The advantage is that kids are moving around from site to site which is great for today’s active children. Another advantage is that the rotation method uses the gifts of your volunteers much more efficiently and gives a director a chance to work in people who have never taught before. I never liked being a teacher for VBS under the traditional method because I’m so bad at crafts. With a rotation structure, I can choose to do what I’m best at – which is usually leading music or telling the Bible story in a dramatic way.

A final plus is that the site based method gives all kinds of room for creativity. Your staff can create an entire environment based on the theme. I’ve seen churches transformed into to a water park, Egyptian palace or country farm. This builds excitement and encourages even more volunteers to get involved.

What is the down side to the site based VBS? You ultimately need more volunteers. A site based structure needs planning and organization. You can’t do it last minute. I’ve seen a site based VBS thrown together at the last minutes and it’s disastrous! It also requires your core staff members for the music, craft and bible story time to be able to shift their approach up or down depending on the age group. Not everyone is suited to work with all age groups and it takes some very talented people to be able to do three preparations and change gears three times during the VBS session.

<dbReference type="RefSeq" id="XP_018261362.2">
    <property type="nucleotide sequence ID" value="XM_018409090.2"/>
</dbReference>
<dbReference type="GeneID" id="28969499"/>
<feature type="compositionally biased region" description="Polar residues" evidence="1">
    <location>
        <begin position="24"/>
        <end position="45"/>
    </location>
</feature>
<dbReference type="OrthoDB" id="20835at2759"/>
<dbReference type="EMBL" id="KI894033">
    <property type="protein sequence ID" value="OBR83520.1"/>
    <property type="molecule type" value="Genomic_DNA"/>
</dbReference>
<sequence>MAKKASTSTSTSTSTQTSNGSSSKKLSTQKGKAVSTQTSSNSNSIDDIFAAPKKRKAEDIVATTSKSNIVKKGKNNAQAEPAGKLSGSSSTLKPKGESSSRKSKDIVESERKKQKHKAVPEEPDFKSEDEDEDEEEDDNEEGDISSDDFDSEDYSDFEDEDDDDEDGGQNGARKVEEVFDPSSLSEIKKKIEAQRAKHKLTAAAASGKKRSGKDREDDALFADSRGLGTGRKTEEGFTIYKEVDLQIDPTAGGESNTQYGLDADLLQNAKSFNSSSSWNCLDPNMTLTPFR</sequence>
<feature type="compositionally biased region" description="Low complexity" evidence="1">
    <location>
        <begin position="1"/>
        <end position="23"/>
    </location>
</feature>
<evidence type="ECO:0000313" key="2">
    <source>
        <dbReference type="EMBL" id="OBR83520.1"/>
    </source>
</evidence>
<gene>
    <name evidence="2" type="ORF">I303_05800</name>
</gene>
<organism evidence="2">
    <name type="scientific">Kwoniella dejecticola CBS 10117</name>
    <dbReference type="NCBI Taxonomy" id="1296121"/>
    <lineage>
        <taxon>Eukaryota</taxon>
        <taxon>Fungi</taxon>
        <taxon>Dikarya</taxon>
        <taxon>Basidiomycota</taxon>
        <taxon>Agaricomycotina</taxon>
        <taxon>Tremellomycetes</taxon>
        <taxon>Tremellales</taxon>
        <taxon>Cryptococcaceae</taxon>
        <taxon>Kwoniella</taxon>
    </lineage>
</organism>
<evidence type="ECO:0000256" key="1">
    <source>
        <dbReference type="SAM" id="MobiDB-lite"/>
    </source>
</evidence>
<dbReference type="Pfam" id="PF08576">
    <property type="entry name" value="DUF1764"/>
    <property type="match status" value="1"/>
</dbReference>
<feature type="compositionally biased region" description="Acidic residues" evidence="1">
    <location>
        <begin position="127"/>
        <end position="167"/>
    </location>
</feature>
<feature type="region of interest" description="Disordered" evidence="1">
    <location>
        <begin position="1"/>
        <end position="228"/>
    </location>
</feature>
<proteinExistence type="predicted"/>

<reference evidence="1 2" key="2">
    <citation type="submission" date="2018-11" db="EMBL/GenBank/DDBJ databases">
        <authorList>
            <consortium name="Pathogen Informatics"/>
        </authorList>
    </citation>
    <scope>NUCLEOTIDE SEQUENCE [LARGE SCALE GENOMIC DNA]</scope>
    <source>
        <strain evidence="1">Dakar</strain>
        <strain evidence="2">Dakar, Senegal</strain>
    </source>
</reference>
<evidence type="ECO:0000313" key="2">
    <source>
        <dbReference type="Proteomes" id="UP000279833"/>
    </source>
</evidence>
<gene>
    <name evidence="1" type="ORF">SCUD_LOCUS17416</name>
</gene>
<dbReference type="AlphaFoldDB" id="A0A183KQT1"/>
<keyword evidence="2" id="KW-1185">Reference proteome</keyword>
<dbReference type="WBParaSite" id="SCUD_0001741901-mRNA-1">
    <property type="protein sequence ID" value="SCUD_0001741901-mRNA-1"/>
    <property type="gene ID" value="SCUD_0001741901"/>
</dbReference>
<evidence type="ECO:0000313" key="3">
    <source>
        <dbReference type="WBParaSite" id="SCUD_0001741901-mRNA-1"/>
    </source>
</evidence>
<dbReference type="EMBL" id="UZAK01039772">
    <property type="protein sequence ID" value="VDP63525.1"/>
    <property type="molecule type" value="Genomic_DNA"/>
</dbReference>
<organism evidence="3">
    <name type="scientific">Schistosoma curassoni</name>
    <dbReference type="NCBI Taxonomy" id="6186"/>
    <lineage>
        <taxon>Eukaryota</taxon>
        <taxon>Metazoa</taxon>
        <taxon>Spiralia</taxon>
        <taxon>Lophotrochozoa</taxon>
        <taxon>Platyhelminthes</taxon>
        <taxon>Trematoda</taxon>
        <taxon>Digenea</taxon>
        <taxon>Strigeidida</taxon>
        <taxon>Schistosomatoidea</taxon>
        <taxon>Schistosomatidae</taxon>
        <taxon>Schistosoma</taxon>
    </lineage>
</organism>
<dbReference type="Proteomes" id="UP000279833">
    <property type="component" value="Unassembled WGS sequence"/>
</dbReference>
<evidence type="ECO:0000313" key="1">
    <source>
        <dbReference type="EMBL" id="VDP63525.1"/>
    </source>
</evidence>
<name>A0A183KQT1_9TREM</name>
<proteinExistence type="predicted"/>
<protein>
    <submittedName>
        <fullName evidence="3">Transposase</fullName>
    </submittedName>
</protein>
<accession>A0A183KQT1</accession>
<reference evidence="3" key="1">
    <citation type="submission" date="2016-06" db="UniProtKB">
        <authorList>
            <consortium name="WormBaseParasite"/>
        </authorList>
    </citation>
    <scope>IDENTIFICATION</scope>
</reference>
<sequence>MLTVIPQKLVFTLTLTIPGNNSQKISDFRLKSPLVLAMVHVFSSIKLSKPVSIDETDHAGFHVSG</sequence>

Which is best for your group of children? You have to decide, based on your facilities, the number of children you expect, and the number and talents of your volunteers. However you choose to structure your VBS, keep my guiding philosophy on Christian Education in mind. Everything you do in your needs to relate back to your purpose and your theme for the day or for the week. Tie everything you do back to your theme, whether it’s a game, a snack or a craft. You only have a few precious hours with these children. Make every moment count.

Friday, February 02, 2007

What's So Good About VBS: Part 3

What else is so good about VBS? Here are three more points to consider: